Mathematics

Statistics

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Alabama is home to a traditional college football rivalry between the University of Alabama and Auburn University. On the steps of a building at the University of Alabama, a woman conducts a poll. "Are you an 'Bama fan or an Auburn fan?" she asks, her pen poised over her clipboard. What kind of statistical results might be reported by a poll conducted in this manner? The interviewer could report that nineteen out of twenty football fans in the state of Alabama are 'Bama fans, and she could report this conclusion without falsifying information. This example of data collection demonstrates how statistics can be manipulated.

Statistics is the study of a sample set, which is assumed to represent an entire population, and which is used to make inferences about the whole population. In the example above, the interviewer assumed that the individuals she encountered on the steps of that building represented the entire population of Alabama.

Consider a statistic on WebMD.com that claims, " At least one out of every 5 Americans suffers from allergies. " How does WebMD.com know this? Did WebMD.com knock on your door and ask you if you suffer from allergies? WebMD.com could not possibly have allergy data for every single American, so they must estimate the whole based on sampling, and statistical analysis is only as good as the integrity of the sample group source. What if all the patients interviewed live in Georgia, where pollen counts are high? Would one in five individuals in Wisconsin, where pollen counts are lower, suffer from allergies?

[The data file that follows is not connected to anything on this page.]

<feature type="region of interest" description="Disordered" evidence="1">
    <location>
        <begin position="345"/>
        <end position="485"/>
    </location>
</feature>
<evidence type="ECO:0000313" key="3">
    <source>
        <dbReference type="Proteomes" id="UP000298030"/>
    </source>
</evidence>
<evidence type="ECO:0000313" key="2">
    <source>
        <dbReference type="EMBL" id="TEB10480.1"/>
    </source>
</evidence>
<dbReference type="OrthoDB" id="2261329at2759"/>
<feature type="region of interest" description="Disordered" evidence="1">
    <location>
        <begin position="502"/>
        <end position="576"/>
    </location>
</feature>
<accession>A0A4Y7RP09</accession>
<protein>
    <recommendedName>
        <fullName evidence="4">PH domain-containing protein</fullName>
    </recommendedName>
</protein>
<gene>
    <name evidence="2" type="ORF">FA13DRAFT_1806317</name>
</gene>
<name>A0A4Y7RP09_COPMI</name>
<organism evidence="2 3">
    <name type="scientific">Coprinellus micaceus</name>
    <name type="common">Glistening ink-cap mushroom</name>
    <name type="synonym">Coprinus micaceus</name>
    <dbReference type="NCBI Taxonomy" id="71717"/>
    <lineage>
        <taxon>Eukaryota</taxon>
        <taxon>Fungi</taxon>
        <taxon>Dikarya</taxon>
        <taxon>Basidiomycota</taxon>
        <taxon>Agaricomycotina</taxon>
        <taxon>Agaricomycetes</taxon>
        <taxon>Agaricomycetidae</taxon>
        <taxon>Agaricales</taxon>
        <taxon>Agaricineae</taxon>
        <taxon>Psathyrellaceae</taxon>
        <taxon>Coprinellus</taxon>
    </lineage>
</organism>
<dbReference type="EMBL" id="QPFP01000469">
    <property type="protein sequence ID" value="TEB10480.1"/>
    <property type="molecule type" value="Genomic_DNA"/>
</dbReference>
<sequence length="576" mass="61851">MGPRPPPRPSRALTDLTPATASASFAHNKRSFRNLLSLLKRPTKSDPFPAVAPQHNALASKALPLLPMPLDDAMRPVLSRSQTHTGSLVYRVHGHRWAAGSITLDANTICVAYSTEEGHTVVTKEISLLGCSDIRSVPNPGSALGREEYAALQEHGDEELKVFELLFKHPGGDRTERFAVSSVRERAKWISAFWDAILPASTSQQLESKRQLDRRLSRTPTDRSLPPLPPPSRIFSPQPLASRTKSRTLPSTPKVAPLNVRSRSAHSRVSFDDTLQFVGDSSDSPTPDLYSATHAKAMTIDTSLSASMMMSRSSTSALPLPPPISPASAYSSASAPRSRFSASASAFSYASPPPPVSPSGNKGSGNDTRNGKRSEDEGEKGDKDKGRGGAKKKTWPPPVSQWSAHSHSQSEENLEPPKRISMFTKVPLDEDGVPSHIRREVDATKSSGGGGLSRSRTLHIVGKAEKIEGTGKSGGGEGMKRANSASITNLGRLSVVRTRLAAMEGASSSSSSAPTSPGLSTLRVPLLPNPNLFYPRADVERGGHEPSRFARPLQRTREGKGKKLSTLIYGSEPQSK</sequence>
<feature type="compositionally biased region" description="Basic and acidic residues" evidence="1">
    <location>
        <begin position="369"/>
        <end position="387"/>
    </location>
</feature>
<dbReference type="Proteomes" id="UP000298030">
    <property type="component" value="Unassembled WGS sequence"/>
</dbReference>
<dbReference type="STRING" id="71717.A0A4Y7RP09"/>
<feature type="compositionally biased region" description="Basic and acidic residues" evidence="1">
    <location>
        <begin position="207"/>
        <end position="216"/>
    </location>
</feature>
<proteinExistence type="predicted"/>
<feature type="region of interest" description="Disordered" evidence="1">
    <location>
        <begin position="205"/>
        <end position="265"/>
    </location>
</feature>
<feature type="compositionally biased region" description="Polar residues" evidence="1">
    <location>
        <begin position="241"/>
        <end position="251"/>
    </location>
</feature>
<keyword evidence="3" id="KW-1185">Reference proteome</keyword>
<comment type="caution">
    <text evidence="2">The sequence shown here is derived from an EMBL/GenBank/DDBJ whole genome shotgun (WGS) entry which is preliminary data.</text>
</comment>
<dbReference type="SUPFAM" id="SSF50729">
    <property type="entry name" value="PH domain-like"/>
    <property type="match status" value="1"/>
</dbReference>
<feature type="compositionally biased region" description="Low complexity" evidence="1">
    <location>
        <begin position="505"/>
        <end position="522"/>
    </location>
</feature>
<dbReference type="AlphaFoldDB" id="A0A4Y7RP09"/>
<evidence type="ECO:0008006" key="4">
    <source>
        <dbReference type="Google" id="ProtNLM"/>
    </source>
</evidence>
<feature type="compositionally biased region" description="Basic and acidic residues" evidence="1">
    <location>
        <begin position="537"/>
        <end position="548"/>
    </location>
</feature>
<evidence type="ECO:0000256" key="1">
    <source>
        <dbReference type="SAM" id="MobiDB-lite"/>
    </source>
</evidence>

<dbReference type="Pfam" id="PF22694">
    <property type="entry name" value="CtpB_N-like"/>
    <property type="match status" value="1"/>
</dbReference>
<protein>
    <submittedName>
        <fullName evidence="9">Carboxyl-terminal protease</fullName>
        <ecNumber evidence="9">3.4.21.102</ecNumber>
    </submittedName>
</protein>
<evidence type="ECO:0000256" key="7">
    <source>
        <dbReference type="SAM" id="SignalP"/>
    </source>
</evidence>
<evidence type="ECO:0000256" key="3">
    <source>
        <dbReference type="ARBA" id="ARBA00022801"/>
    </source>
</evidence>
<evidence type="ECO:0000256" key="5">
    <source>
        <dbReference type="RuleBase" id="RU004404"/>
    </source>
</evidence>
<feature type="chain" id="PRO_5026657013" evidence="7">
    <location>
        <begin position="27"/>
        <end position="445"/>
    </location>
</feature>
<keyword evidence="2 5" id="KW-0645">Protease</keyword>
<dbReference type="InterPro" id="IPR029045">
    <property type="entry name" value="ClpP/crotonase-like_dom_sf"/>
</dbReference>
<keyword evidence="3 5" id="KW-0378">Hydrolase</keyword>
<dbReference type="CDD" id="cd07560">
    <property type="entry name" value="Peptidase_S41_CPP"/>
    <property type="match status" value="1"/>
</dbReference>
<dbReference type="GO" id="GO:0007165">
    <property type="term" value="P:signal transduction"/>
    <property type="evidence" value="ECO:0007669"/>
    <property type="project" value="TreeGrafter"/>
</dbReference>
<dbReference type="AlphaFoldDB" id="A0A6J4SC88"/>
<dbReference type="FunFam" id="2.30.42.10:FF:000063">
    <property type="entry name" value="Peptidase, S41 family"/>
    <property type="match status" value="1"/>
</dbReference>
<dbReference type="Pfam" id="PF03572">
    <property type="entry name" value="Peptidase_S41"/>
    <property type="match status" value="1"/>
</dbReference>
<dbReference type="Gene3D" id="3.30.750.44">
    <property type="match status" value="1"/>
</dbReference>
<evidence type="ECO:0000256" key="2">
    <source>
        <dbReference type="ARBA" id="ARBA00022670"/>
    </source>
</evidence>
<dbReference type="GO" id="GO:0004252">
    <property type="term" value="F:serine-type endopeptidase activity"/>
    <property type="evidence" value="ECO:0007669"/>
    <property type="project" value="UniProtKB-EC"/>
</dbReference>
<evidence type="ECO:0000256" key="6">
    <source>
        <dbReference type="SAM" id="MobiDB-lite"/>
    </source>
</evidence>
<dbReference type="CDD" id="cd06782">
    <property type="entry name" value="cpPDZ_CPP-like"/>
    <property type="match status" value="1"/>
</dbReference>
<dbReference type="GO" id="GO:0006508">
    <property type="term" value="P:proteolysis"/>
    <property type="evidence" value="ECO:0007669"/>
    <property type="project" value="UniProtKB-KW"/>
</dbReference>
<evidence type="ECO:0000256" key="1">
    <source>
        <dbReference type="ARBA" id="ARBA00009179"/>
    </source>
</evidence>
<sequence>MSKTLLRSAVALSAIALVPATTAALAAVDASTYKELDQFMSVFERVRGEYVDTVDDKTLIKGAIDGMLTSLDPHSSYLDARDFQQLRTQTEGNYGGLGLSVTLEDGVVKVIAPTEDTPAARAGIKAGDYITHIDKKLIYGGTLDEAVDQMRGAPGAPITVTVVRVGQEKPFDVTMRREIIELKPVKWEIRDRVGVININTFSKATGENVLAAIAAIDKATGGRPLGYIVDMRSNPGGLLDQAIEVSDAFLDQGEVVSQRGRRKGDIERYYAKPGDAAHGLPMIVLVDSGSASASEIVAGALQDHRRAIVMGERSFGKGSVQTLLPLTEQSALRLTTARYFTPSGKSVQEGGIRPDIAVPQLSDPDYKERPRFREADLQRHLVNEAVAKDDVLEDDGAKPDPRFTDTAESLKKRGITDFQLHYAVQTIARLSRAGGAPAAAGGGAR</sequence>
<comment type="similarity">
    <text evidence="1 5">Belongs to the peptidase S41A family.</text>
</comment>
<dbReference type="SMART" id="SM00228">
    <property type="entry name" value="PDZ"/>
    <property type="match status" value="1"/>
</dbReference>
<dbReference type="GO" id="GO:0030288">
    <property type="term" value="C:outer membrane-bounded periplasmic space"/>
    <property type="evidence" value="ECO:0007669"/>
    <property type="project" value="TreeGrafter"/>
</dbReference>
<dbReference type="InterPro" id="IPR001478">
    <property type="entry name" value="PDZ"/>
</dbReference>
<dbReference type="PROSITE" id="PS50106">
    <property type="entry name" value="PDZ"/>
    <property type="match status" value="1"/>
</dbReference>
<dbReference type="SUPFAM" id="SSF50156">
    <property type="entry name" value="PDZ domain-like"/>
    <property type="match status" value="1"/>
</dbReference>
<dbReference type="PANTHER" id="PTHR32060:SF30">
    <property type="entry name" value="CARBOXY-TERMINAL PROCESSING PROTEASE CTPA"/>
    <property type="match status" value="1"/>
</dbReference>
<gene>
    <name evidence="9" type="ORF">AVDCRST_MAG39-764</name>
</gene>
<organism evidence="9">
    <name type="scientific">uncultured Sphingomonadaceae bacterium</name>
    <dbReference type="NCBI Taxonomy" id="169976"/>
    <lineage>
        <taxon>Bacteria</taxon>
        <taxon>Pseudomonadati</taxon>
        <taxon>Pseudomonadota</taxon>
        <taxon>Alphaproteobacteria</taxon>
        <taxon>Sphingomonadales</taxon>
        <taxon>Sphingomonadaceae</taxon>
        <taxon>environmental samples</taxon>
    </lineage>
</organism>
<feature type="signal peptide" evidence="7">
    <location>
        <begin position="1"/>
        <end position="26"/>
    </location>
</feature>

Statistical analysis is also only as good as the sample size. What if five people on the street were interviewed, asking if they suffered allergies, and three of five confirmed that they did? Would it be accurate to say that three in five people suffer allergies? Absolutely, it would. So the question becomes: which people?

WebMD.com is a reputable source of medical information and has no motivation for manipulating statistics. Commercial organizations seeking to sell something might be another story. Consider a claim like, "preferred two-to-one over the competitor." Preferred by whom? If Coca-Cola is preferred two-to-one to Pepsi in Atlanta, the home of the Coca-Cola Company, is that representative of the whole American population? What about the world population? But claims like these are made in advertising all the time. Do they sway you?

Statistics are fallible, because they rely on a sample set to represent an entire population. Because of this, statistics can be easily manipulated. Any time a statistic is reported, the method for collecting and analyzing the data comes into question. So the next time you hear that the majority of Alabama residents prefer Alabama football to Auburn, be sure to ask which Alabama residents the study means.

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